They love to eat, they’re very aggressive, and they’re always the first one to attack the bait. So we joke about catching “the elusive, endangered red snapper.”
So, when my clients catch really nice, big, beautiful fish, and they want to keep them, I have to say “no.”
The bigger issue is these fish have come up from maybe 80 to 100 feet in depth, and their swim bladder has inflated. That makes returning to the bottom a problem. Standard practice is to actually puncture the fish to deflate the swim bladder, a procedure called venting, so they can return back down again. As a fireman and EMT, I have a hard time with that concept. What we’re seeing is that a lot of them don’t make it back down to the bottom.
Venting isn’t the only option, but it may be the best. Recompression devices can return the fish to a specified depth, allowing it to equalize before being released. My issue with that is you’re basically hanging a piece of meat off of your boat for any shark, barracuda, or other predatory fish to snag a hold of.
I believe a lot of them are actually wasted, not really making it back down to the reefs. Where the regulations are involved, I fear we’re causing more harm than good. Instead of being able to harvest them responsibly and utilize them, we wind up returning them like we’re supposed to, and some of them wind up belly up, anyway, wasted.
Where Can You Find the “Elusive” Red Snapper?
Anywhere where you find a natural reef, shipwreck, man-made reef, or anything similar, you’re going to find red snapper hanging around. If they’re not already there, it’s only a matter of time before they find it and call it home. They love some kind of structure to hang out in.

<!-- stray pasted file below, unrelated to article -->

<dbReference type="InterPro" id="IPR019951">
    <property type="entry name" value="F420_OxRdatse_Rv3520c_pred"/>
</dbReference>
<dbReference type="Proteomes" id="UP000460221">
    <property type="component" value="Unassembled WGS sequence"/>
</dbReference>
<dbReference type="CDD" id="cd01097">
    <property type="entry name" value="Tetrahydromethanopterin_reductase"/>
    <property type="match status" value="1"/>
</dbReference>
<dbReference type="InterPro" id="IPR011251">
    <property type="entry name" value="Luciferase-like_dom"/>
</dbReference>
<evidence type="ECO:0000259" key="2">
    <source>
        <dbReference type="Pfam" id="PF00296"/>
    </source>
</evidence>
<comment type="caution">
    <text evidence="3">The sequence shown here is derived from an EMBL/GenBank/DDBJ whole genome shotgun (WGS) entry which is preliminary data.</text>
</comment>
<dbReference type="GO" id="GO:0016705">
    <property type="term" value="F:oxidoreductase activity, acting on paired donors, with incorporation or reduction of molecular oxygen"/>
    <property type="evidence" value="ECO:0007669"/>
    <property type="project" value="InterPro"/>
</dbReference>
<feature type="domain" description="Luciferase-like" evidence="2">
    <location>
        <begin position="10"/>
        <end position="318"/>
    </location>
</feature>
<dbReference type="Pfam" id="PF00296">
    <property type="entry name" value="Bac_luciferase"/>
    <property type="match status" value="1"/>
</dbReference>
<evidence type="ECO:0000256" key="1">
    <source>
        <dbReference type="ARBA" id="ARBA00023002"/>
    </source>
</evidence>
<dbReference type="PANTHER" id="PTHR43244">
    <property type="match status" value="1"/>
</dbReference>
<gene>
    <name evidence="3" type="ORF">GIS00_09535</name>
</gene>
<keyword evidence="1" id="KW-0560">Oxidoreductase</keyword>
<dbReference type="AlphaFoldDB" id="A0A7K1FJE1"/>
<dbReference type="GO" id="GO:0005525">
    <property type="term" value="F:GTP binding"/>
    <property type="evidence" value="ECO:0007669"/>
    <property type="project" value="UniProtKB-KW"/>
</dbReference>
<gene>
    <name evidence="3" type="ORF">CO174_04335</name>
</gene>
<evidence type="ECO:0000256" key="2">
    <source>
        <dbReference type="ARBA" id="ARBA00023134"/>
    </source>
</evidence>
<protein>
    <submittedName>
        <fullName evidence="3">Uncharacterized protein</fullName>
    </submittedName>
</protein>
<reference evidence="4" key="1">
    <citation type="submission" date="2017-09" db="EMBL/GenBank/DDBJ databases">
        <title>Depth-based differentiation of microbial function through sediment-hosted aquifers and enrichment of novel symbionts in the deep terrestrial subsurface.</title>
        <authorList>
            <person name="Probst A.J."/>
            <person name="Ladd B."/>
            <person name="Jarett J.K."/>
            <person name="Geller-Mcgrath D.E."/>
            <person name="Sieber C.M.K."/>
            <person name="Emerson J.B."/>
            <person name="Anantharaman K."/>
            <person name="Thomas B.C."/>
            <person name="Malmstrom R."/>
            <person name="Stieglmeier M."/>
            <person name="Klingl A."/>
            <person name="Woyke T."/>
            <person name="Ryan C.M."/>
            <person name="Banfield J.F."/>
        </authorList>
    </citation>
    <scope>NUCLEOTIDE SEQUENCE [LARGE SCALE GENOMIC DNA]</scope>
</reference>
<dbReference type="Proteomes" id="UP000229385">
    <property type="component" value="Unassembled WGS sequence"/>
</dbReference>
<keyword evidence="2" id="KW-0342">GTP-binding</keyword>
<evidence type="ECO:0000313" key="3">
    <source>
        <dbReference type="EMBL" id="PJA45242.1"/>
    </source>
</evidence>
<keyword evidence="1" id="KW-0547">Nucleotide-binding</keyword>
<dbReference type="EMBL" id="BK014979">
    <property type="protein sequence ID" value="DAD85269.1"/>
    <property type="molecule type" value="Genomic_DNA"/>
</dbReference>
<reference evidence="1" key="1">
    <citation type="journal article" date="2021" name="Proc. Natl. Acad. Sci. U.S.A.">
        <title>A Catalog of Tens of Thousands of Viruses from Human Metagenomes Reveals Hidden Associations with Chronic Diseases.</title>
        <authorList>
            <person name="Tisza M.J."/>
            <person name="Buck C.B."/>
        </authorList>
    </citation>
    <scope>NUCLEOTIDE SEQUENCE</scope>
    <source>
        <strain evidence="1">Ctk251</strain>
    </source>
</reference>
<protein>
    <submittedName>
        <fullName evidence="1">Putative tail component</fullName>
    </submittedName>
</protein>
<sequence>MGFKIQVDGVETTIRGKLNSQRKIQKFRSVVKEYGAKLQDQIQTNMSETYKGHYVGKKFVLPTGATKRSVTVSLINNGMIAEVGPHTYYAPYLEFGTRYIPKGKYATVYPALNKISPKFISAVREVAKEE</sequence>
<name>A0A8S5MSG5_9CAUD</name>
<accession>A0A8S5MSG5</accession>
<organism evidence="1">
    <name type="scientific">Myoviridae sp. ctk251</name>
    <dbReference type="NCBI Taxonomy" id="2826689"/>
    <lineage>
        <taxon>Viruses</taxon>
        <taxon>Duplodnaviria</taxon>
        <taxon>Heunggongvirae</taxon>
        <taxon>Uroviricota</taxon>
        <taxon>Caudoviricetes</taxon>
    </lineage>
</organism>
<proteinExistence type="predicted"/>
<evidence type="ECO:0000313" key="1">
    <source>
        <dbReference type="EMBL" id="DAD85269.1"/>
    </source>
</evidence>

There are a lot of man made reef systems here where organizations like the Coastal Conservation Association (CCA) have gone out and dumped old bridge pilings, culverts, or crushed concrete in certain areas. Those coordinates are published, so everyone migrates to those numbers. I’ll start at one of those known areas, and then widen my search out to include the smaller, unknown areas close by.
As long as bait fish are present, red snapper will be there, too. The structures will hold the grunts, juvenile triggerfish, juvenile pinfish, and other baitfish that tend to start out small and like to live in a rocky or reef structure will be a prime meal for red snapper.
Using the ANGLR App is a a great addition to trips. Once you’ve located red snapper, you can always drop a pin so you know right where you can locate them again when the season opens up. The Bullseye has been a real game changer for me. As captain, I don’t have the luxury of trying to log things as they’re happening. I have to stay on my game handling the boat and paying attention to the fishermen, so the Bullseye takes that pressure off of my shoulders.